Mama’s plant in A Raisin in the Sun by Lorraine Hansberry is a symbol of Mama’s constant sacrifice for her children and how Mama’s children can succeed on little to nothing. Mama always provides tender care to her plant and her children and she pampers them both as much as she possibly can in order to make sure they are happy in the environment that they have been raised in. She gives everything she has and more to make sure that her children are doing well, but what she has is sometimes not nearly enough. It's very hard to be in a world full of wealth around you and not ever want that luxury for yourself, especially for the Younger
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The mother in this poem is a strong soul. She holds herself together in a difficult situation that could end up with her entire family hungry. Unknown to her children she is going hungry so that they might eat. The mother keeps this a secret so that her children do not have to deal with adult problems and allow them to play and act as children might.
Normally, a house with young children is usually a vibrant and loud setting with the expectation of a mother who is without a break in order to tend to their every need. However, this mother’s world appears to be at a standstill or even perhaps at a breaking point as described in this section: “Sometimes there were things to watch-- the pinched armor of a vanished cricket, a floating maple leaf,” (8-10). She is most likely searching for ways to see her way out of her current situation or to fantasize a world where she can be at peace. She tries to focus on the simplicities of life such as the “floating maple leaf” (8). This mostly due to her hopes that life would slow down for a moment and so she could find some peace as well.
There are many symbols in A Raisin in the Sun worth describing, but one that particularly stands out is Mama’s plant. It is old and barely a substantial piece of nature, yet it makes many vital appearances in the play. The small plant seems to personify Mama’s stubborn nature in its intent on survival despite its close to death appearance. It also represents Mama’s dream that seems close to being crushed, yet never dies. As a whole, the plant is an extension of Mama’s character and an important symbol in the play.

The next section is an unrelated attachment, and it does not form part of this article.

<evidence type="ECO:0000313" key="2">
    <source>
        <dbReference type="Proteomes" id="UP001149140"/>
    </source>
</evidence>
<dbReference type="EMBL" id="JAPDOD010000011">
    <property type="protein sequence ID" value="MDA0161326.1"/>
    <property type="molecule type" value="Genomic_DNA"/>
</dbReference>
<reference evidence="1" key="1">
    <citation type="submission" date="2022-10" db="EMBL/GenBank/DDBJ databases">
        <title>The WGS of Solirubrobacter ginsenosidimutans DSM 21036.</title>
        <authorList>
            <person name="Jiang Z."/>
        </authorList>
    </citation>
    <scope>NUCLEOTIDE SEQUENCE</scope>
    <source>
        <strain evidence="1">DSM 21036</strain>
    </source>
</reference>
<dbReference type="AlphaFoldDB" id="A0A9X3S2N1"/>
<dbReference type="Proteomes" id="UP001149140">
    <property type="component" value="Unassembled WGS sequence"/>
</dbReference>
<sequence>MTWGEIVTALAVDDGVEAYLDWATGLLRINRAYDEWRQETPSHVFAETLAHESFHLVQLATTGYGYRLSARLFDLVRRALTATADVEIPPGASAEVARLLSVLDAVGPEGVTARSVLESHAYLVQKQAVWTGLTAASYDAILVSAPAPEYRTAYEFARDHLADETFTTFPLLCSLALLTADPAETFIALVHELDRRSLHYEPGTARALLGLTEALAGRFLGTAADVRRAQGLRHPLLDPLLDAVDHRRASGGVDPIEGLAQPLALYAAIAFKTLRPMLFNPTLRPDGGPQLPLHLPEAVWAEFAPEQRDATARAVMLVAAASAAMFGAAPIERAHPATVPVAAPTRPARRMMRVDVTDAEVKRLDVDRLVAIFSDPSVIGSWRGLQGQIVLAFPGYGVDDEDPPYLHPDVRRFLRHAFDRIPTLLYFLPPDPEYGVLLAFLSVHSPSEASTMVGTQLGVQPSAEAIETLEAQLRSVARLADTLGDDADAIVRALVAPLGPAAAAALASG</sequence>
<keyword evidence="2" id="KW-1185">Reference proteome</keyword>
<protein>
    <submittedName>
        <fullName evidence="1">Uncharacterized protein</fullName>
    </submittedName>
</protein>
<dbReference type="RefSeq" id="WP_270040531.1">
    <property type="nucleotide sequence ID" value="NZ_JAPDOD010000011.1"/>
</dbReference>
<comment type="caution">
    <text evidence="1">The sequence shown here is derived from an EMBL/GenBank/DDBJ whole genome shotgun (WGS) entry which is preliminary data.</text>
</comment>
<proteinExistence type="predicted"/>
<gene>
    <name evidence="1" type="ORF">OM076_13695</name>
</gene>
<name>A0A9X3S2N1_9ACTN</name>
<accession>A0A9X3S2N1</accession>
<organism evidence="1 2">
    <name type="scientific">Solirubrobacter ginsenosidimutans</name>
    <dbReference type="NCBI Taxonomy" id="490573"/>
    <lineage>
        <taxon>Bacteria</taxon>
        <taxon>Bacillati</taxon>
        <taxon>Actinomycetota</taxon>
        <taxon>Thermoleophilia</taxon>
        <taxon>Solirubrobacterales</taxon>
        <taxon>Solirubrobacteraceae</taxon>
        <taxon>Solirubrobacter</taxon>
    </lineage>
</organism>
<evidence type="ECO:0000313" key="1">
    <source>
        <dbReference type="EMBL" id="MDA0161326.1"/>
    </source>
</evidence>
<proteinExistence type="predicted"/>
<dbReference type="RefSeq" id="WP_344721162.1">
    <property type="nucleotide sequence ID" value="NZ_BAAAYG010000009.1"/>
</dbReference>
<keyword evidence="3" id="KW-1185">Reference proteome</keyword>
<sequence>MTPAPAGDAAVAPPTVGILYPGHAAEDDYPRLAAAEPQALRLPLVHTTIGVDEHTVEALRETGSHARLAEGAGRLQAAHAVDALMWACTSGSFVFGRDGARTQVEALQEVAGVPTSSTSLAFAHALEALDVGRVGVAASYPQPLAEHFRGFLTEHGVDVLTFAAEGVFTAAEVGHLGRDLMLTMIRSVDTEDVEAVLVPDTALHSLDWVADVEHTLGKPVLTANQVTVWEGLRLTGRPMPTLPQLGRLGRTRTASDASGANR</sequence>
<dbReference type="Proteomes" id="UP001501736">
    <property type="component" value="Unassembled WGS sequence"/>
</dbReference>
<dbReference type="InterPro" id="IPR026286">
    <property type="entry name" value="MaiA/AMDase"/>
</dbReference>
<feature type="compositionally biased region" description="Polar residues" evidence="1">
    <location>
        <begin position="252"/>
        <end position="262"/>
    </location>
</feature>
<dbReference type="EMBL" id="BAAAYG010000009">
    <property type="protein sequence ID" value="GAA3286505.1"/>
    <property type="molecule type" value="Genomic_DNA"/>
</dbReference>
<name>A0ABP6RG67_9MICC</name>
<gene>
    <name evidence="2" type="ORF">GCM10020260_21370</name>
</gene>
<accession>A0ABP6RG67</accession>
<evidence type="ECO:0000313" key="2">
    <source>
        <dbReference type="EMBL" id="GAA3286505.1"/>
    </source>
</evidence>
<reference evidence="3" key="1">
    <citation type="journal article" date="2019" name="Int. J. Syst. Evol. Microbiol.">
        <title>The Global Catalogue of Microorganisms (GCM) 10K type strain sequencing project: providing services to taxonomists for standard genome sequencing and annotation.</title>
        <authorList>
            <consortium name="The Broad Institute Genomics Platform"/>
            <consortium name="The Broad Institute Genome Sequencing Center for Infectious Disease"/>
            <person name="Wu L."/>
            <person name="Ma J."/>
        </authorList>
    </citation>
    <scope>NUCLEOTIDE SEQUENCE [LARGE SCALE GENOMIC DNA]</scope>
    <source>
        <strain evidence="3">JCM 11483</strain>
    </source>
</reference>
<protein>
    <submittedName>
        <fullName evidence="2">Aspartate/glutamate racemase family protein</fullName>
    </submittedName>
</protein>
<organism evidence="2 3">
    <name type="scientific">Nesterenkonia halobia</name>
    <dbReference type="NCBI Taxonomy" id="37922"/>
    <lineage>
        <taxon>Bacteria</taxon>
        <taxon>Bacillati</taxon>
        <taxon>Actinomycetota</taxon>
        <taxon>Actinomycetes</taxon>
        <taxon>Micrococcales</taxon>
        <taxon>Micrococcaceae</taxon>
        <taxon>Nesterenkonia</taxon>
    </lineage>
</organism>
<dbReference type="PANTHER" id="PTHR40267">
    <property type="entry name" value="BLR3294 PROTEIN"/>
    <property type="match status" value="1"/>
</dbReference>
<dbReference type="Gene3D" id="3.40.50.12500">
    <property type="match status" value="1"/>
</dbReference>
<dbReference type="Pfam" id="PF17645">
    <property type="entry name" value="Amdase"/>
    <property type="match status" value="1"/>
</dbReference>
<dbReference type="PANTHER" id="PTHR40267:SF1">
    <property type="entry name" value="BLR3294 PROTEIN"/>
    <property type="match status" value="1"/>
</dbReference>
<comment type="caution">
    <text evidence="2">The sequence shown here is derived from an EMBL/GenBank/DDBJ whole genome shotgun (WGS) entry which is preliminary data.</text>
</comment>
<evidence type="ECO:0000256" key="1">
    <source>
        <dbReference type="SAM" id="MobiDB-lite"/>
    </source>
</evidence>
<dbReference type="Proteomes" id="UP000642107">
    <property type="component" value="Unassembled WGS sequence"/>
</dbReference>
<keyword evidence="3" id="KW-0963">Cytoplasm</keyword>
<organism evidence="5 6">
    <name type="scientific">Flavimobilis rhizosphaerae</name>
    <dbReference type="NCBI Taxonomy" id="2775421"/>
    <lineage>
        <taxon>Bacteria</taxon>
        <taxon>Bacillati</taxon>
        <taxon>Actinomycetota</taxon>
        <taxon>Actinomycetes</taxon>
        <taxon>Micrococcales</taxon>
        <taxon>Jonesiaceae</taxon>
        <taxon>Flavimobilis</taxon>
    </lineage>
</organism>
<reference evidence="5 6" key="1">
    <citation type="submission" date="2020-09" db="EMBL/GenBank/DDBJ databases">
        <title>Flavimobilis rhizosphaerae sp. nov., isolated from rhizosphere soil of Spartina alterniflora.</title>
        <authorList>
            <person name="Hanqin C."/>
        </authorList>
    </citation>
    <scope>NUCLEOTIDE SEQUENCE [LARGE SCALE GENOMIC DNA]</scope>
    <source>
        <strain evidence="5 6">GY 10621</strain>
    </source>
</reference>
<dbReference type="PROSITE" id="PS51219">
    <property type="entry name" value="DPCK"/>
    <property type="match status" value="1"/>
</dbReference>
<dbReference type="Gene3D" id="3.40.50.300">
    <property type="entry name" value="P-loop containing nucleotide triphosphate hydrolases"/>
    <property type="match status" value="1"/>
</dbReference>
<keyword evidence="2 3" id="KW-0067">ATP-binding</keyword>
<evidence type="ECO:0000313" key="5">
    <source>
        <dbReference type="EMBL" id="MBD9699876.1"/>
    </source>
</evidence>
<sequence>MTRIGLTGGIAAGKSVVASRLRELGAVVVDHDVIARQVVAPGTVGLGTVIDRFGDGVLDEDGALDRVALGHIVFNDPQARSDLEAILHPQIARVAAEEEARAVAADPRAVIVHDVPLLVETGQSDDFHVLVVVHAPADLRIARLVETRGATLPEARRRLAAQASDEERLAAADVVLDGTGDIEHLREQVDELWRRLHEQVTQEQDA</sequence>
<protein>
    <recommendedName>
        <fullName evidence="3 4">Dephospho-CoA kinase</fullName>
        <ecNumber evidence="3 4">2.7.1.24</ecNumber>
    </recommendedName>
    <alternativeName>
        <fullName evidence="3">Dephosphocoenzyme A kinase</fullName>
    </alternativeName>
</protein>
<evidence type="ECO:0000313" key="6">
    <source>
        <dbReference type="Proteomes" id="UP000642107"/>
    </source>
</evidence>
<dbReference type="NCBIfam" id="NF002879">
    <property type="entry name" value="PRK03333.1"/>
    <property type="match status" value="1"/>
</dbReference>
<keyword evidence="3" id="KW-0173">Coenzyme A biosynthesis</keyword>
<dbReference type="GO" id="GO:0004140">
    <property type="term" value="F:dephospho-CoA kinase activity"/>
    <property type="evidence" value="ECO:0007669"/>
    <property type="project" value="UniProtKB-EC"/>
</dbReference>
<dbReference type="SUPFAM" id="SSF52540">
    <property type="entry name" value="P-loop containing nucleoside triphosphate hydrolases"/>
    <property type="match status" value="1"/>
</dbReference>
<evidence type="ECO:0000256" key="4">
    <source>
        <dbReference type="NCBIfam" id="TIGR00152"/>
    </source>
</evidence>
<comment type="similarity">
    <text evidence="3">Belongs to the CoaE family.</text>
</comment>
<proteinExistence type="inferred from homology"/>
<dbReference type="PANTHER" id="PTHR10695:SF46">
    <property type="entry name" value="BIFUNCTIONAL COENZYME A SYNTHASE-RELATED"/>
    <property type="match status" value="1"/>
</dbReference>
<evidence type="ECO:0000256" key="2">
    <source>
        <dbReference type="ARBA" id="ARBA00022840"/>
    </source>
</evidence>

The definition of motherhood is “the state of being a mother.” Throughout the novel, The Bean Trees, written by Barbara Kingsolver, Taylor Greer learns the simple things about motherhood when a toddler, Turtle, is thrown in her car. Learning to raise the child brings up many tough decisions and obstacles, letting Tayor experience what love really is. Readers get to see everything Taylor does, reading through her eyes and getting to watch her mature into a young, independent individual. In the book, the storyline revolves around Taylor Greer’s growth, as she explores motherhood through love, maturity, and sacrifice.
The play by Lorraine Hansberry , A Raisin In The Sun, utilizes the use of allusions in order to supply the reader with historical background. Allusions create emphasis in the play, this allows the reader to understand and appreciate the text. Within the small details of the play, the use of allusions deepen the contextual support of the text. While reading A Raisin In The Sun, various allusions appear throughout the play. These allusions reference the outside world, but also give emphasis on the importance of the piece of the text references.
“Mama seeing the make-down bed as Travid has left it: Lord have mercy, look at that poor bed. Bless his heart-he tries, don’t he? She moves to the bed Travis has sloppily made up.” (148) In Lorraine Hansberry’s A Raisin in the Sun, a family struggles to achieve the American Dream.
Reader Response: 3 “A Raisin in the Sun” by Lorraine Hansberry, is a play about a black families experience in 1950s South Side Chicago. The story revolves around what happens to the family when Lena Younger, the matriarch of the family, receives a ten thousand dollar life insurance check upon the death of her husband. Everyone from the family has different plans for what they want to do with the money. Lena Younger serves as the head of the family. She is Walter and Beneatha’s caring mother so they and Ruth call her Mama.
Hardships of the Youngers In Lorraine Hansberry’s play A Raisin in the Sun, the characters of Mama, Walter ,and Beneatha are faced with hardships associated with their dreams being destroyed by discriminatory housing,racial inequality and lack of support from her family towards her education. In the play all the characters have some kind of dream. Mama wants to get a house for the family, Walter wants to have money to provide for his family and plans to do that with a liquor store, and Beneatha wants to become a doctor. Beneatha is going to school and at the same time she’s trying to discover herself,but her family is not supportive of this.